When you visit a website, can you tell who the author is writing for? In the case of higher education, I find that many pages (especially department pages), the author(s) is writing for themselves or their Dean, instead of their students. When was the last time you went to a department’s page and saw a long message from the Dean? I don’t think I’ve ever said “thank goodness there is this 5-paragraph long message from a person I don’t know. It’s exactly what I’m looking for.”

Often authors write for what they want the audience to know instead of what the audience is looking for. Or, they are writing for how they want to receive the message, assuming the student audience will accept/want it the same way.

The audience is fickle, especially the iGeneration. If content that they are looking for is hard to find and/or unnecessarily hard to read, they’ll move on. In the case of prospective students, this is enough for them to discount your school and consider another.

How often do you hear students say they can’t find what they’re looking for and you say “it’s on the website?” Probably more than you want. They’re frustrated they can’t find what they need and you’re irritated they’re not reading the information you provide.

If you are writing for yourself (or your department) and you’ll be the primary audience to visit your site/page, awesome. Keep doing what you’re doing. If you want to have students pay attention to your message, it’s time to make some changes.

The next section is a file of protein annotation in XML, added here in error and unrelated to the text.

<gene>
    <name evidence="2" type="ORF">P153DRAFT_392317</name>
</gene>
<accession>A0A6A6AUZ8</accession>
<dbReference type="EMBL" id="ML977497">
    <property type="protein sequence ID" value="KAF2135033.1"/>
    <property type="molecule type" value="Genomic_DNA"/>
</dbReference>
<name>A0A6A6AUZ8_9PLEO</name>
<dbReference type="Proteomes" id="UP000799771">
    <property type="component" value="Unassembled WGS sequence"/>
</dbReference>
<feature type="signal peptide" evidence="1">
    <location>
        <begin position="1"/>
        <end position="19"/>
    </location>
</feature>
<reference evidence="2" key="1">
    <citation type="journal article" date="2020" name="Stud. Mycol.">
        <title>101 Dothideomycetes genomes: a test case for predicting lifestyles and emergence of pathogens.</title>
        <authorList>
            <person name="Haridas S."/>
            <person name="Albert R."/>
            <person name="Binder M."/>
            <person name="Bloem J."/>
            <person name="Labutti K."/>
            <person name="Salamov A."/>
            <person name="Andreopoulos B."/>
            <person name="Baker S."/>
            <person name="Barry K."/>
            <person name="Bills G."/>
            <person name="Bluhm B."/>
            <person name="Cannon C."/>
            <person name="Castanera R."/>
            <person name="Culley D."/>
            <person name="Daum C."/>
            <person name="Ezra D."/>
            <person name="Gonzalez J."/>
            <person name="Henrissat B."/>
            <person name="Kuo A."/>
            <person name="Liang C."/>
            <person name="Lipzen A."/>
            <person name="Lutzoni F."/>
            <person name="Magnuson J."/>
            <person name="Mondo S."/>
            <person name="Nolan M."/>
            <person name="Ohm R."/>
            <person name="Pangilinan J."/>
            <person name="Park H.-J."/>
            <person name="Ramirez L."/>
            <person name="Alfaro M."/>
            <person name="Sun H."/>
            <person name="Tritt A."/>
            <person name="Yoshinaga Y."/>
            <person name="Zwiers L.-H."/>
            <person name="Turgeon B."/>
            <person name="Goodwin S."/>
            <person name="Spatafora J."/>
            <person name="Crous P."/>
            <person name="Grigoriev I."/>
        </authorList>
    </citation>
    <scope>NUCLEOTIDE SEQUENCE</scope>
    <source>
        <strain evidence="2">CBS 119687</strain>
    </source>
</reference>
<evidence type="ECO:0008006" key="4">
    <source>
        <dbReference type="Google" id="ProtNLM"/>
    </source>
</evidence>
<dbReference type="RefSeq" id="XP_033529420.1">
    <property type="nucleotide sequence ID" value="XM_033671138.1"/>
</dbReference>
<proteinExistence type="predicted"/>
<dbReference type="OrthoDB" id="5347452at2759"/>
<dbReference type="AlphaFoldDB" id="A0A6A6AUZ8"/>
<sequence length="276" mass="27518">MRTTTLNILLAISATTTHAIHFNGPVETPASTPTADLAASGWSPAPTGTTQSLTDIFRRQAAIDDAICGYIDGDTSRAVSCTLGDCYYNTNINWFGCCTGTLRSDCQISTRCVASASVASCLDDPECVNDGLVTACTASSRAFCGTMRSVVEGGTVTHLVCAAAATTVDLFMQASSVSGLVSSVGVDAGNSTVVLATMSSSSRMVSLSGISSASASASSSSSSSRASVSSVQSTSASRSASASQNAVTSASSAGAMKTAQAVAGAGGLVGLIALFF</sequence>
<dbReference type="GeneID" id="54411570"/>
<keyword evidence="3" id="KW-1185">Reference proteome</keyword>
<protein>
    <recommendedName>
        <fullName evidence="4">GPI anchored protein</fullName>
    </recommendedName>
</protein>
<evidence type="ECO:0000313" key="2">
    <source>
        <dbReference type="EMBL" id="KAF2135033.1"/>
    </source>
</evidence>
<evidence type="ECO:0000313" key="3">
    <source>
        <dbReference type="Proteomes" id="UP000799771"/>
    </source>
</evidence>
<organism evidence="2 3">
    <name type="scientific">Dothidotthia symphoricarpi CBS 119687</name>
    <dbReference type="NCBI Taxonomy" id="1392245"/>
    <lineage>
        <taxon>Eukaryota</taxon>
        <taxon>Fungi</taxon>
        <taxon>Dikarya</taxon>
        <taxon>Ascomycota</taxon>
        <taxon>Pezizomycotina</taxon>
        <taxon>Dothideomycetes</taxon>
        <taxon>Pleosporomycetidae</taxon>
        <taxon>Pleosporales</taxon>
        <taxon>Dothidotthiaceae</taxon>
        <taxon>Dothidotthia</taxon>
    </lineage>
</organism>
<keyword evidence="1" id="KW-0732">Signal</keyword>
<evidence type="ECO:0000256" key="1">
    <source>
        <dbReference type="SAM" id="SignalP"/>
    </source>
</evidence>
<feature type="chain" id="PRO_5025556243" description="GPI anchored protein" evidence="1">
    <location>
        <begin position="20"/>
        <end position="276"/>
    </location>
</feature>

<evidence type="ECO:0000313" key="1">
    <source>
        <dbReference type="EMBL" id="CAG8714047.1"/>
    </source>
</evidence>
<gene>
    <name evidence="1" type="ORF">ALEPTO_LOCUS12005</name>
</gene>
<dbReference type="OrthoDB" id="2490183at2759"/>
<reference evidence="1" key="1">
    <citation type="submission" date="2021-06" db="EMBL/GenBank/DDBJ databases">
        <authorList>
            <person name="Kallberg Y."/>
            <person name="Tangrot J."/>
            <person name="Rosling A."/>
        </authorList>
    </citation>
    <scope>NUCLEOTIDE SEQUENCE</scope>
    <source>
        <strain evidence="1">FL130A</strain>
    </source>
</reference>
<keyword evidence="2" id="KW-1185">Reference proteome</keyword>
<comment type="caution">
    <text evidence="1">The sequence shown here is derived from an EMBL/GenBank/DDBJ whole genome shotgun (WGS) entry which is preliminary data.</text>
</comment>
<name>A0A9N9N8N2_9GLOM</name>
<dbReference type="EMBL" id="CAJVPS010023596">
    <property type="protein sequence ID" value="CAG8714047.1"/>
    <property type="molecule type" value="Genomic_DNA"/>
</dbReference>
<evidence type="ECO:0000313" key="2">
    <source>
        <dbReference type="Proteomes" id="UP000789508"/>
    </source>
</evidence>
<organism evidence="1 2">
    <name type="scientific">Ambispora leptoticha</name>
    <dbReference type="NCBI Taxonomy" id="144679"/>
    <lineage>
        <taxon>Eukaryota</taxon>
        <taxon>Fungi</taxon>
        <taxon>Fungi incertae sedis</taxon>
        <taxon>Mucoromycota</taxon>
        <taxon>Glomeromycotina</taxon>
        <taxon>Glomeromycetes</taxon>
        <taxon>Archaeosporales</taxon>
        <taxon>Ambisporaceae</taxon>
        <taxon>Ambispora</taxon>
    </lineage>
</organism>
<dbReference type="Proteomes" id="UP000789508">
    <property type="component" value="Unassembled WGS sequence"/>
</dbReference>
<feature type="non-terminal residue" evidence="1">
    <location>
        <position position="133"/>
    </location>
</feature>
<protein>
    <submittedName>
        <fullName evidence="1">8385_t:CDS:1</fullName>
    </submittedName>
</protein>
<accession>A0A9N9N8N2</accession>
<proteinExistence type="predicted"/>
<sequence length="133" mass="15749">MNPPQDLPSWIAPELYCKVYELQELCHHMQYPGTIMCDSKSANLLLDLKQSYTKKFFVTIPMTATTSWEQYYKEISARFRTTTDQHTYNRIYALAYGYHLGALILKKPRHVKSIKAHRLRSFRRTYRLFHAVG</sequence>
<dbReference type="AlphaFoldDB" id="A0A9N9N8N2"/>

Listen, I’ve been working in higher ed for about 14 years. I understand that what happens more often than not is that our resources and time are stretched to the max and we’re just trying to quickly get the information up and move onto the next task. However, if you can make some adjustments to your content, how it’s worded and presented, you may actually be saving yourself some time later on; the “I can’t find it” comments will probably be reduced.

I encourage you to think of the following when posting:

  • Who is this content for?
  • Why bother posting it? Who cares? What is it solving/addressing?
  • How many calls-to-action do you have on the page/post? We assume that people are carefully looking at each and every link on our page, however it’s not reality.
  • Can the audience quickly scan the content or does the reader have to read every single word?

To enhance browsing and scanning, here are some content elements can help:

  • Headers: clear and to the point
  • Links: not too many, use the text in the content rather than phrases like “click for more”
  • Bulleted and numbered lists: this breaks up the content
  • Photos/graphics: be sure they are relevant to the content and ensure they are named appropriately
  • Captions
  • Pull-quotes